As a self-confessed skeptic about most self-help books and programs that promise total transformation if you follow their guidance, science journalist Helen Thomson’s decision to name her own self-help book ‘This Book Could Fix Your Life’ feels laced with more than a little irony. It’s as if the author is saying ‘ I know tons of books promise to do that, but this? This really will’.
Whether she delivers on her promise or not depends on your ask. If you want your self-help books to tell you how to live your life or at least how to think about it for optimum mental peace—at the very least give you a sort of mantra, like learning the “subtle art of not giving a f*ck”—this book is not for you. It doesn’t so much as tell you how to live better as tell you how the things that are supposed to help you live better—therapy, meditation, antidepressants, good sleep, good relationships— actually work. The book aims to tell the reader more about the science of self-help, and in the pantheon of self-help literature, this feels like a unique approach.
In the introduction to her book, Thomson explains how she got here: “I’ve lost count of the the number of times I’ve read about some novel philosophy that guarantees a happier life, a brilliant new exercise routine promising maximum results with minimal effort, or a brain-training app that helps you to improve your willpower, attention or creativity. Most times, I find myself mentally screaming, ‘Has anyone actually checked that this works?”
Through chapters titled in a style that sounds like more ironic commentary on the self-help canon—‘How Not To worry’, ‘How To Be Happy’, ‘How to Find Love’—Thomson explores themes like stress, anxiety, happiness, confidence, love and friendship, intelligence, and fitness through the lenses of psychology, philosophy and neuroscience. Thomson has a degree in neuroscience, and her previous book, Unthinkable: An Extraordinary Journey Through the World's Strangest Brains, delved into the human brain's quirks through the stories of nine people with extraordinarily rare aberrations of the brain, from a man who thinks he's a tiger to the doctor who feels the pain of others just by looking at them to a woman who hears music that’s not there.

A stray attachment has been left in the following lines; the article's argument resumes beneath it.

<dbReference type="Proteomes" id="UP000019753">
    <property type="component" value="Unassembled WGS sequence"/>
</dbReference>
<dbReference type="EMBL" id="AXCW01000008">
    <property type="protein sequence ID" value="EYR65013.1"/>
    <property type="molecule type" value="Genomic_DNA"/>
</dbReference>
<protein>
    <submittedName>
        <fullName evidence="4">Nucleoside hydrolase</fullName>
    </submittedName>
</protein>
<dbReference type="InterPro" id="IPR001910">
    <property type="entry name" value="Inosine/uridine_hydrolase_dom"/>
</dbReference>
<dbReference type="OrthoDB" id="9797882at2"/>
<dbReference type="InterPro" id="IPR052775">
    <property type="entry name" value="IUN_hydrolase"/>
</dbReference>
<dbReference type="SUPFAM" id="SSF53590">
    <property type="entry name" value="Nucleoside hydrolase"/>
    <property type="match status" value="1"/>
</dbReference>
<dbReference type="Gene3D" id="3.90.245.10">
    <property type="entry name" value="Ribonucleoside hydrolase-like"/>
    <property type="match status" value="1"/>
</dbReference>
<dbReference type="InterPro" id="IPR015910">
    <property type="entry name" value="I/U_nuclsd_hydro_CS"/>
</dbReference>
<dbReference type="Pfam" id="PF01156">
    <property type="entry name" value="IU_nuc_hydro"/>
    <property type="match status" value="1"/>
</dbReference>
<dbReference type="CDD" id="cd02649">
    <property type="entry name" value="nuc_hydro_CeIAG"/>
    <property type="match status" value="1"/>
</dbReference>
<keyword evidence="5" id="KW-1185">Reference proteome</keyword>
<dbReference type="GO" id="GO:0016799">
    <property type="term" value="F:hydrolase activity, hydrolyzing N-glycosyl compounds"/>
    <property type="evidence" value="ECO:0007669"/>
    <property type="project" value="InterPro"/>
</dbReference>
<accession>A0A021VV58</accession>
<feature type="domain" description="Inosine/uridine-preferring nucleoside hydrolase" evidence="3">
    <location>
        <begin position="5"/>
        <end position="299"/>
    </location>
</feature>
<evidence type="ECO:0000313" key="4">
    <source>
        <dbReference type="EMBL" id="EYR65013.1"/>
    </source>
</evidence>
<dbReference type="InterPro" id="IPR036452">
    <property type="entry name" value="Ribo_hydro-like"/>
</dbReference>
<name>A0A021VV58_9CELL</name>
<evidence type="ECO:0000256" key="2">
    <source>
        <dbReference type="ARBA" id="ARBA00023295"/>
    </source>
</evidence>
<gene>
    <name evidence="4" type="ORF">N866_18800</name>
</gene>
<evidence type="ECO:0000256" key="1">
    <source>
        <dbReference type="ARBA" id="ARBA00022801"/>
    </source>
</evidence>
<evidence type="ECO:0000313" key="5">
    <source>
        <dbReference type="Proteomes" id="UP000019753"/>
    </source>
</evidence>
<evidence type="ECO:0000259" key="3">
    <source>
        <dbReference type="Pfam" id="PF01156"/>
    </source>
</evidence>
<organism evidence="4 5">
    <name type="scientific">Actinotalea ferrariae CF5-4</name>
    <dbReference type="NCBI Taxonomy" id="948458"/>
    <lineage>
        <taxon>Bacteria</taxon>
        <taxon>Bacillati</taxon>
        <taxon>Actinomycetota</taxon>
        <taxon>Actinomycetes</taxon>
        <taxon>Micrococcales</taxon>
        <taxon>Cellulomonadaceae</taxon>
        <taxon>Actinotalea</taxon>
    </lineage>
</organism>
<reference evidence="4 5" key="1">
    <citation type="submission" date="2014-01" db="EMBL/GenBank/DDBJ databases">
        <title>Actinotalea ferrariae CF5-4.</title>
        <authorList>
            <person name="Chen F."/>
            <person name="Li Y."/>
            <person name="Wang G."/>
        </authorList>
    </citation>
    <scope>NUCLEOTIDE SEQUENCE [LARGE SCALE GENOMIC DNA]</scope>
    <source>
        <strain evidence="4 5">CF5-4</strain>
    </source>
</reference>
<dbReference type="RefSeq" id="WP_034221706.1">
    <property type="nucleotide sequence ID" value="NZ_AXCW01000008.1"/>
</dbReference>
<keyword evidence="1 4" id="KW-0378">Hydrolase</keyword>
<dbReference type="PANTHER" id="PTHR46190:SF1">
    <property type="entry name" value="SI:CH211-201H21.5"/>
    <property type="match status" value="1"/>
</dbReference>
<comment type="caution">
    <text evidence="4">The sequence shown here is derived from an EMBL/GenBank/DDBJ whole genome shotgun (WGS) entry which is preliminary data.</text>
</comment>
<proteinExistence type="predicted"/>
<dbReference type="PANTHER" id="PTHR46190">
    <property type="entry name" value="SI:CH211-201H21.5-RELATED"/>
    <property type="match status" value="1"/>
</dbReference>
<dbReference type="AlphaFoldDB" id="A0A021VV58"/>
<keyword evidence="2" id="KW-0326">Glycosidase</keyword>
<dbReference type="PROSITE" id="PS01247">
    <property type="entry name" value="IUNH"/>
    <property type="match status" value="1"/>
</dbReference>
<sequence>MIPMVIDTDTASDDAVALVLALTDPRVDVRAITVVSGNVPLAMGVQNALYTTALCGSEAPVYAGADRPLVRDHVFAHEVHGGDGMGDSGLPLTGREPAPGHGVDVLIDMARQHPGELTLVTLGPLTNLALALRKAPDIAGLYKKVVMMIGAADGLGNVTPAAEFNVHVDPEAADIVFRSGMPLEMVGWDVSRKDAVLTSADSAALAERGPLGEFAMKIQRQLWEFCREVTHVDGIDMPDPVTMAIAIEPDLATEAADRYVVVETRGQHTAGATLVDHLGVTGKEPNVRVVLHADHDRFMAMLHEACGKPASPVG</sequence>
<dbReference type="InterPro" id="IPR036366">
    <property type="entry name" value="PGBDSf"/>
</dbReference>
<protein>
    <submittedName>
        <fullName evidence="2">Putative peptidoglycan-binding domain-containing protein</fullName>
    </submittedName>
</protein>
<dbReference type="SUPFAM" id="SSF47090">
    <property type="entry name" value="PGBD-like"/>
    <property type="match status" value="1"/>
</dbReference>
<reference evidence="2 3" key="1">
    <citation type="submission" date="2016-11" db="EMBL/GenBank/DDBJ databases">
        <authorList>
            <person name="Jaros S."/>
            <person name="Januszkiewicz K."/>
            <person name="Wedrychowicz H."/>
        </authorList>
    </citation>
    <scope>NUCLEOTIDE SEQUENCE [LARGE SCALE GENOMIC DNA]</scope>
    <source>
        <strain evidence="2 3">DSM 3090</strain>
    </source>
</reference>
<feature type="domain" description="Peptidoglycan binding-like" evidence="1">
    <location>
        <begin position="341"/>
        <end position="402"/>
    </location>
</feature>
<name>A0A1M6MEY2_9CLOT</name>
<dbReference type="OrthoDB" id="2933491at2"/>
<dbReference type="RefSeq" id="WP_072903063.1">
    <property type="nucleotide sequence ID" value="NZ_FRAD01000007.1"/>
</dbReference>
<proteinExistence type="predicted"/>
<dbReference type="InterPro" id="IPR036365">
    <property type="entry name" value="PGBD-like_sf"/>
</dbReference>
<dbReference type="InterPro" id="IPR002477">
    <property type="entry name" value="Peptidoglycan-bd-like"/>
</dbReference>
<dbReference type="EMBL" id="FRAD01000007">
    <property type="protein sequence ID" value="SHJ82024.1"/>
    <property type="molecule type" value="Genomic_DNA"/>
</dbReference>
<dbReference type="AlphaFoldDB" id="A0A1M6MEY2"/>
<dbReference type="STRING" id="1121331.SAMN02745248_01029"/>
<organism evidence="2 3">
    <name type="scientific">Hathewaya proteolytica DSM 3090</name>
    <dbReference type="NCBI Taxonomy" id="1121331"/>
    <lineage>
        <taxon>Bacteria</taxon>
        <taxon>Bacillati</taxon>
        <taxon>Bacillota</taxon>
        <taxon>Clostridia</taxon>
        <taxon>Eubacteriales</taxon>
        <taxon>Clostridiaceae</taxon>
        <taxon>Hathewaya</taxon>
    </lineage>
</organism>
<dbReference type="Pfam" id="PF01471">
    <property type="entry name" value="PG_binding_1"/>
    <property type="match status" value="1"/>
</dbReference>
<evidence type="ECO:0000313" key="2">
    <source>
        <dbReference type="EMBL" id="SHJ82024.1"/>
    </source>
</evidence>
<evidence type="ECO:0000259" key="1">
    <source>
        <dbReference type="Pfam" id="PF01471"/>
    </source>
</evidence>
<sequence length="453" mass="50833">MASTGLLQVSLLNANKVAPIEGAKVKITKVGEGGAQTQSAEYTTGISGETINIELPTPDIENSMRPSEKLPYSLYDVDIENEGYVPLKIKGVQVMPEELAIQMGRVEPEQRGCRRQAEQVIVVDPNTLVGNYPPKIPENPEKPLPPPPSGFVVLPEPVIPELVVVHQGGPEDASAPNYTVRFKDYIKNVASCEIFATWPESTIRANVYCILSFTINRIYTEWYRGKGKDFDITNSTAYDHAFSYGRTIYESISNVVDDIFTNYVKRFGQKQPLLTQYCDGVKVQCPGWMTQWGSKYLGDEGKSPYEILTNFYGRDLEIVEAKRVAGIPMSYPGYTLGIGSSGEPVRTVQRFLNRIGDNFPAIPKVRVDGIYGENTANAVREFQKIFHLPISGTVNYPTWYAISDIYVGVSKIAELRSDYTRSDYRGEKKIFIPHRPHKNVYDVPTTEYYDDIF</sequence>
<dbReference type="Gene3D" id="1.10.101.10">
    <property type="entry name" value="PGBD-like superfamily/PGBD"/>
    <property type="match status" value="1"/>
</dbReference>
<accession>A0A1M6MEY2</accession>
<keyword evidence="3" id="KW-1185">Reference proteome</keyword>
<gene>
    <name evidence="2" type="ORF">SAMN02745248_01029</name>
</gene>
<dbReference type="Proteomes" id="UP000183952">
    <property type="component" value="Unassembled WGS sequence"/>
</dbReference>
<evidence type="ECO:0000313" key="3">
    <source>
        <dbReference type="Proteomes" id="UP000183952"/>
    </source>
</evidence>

Given her training as both a neuroscientist and a journalist, in this book Thomson is able to parse thousands of studies which are the result of a collective effort by scientists, from nutritionists to geneticists, to investigate and test the ways that we can improve our lives. Her problem with most self-help is that it is a lot of mumbo-jumbo, which feels redundant and unnecessary when science actually has most of the answers.
This book does reveal some of those answers, and yes, it may even come close to fixing your life.